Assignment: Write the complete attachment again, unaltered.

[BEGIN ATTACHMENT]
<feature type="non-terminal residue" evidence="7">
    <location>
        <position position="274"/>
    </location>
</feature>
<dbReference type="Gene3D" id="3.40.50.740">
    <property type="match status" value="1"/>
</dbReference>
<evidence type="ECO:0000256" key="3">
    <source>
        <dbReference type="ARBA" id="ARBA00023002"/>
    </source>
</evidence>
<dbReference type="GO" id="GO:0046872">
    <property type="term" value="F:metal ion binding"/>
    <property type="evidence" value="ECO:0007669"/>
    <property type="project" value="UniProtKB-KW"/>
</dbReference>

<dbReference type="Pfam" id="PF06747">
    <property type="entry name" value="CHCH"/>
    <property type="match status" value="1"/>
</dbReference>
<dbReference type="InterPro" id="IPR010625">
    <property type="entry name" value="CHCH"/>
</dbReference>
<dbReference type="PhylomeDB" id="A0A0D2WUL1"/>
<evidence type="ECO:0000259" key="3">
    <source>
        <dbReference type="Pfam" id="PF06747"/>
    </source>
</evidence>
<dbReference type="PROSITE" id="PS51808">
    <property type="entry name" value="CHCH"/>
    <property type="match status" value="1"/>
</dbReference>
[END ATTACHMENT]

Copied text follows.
<feature type="non-terminal residue" evidence="7">
    <location>
        <position position="274"/>
    </location>
</feature>
<dbReference type="Gene3D" id="3.40.50.740">
    <property type="match status" value="1"/>
</dbReference>
<evidence type="ECO:0000256" key="3">
    <source>
        <dbReference type="ARBA" id="ARBA00023002"/>
    </source>
</evidence>
<dbReference type="GO" id="GO:0046872">
    <property type="term" value="F:metal ion binding"/>
    <property type="evidence" value="ECO:0007669"/>
    <property type="project" value="UniProtKB-KW"/>
</dbReference>

<dbReference type="Pfam" id="PF06747">
    <property type="entry name" value="CHCH"/>
    <property type="match status" value="1"/>
</dbReference>
<dbReference type="InterPro" id="IPR010625">
    <property type="entry name" value="CHCH"/>
</dbReference>
<dbReference type="PhylomeDB" id="A0A0D2WUL1"/>
<evidence type="ECO:0000259" key="3">
    <source>
        <dbReference type="Pfam" id="PF06747"/>
    </source>
</evidence>
<dbReference type="PROSITE" id="PS51808">
    <property type="entry name" value="CHCH"/>
    <property type="match status" value="1"/>
</dbReference>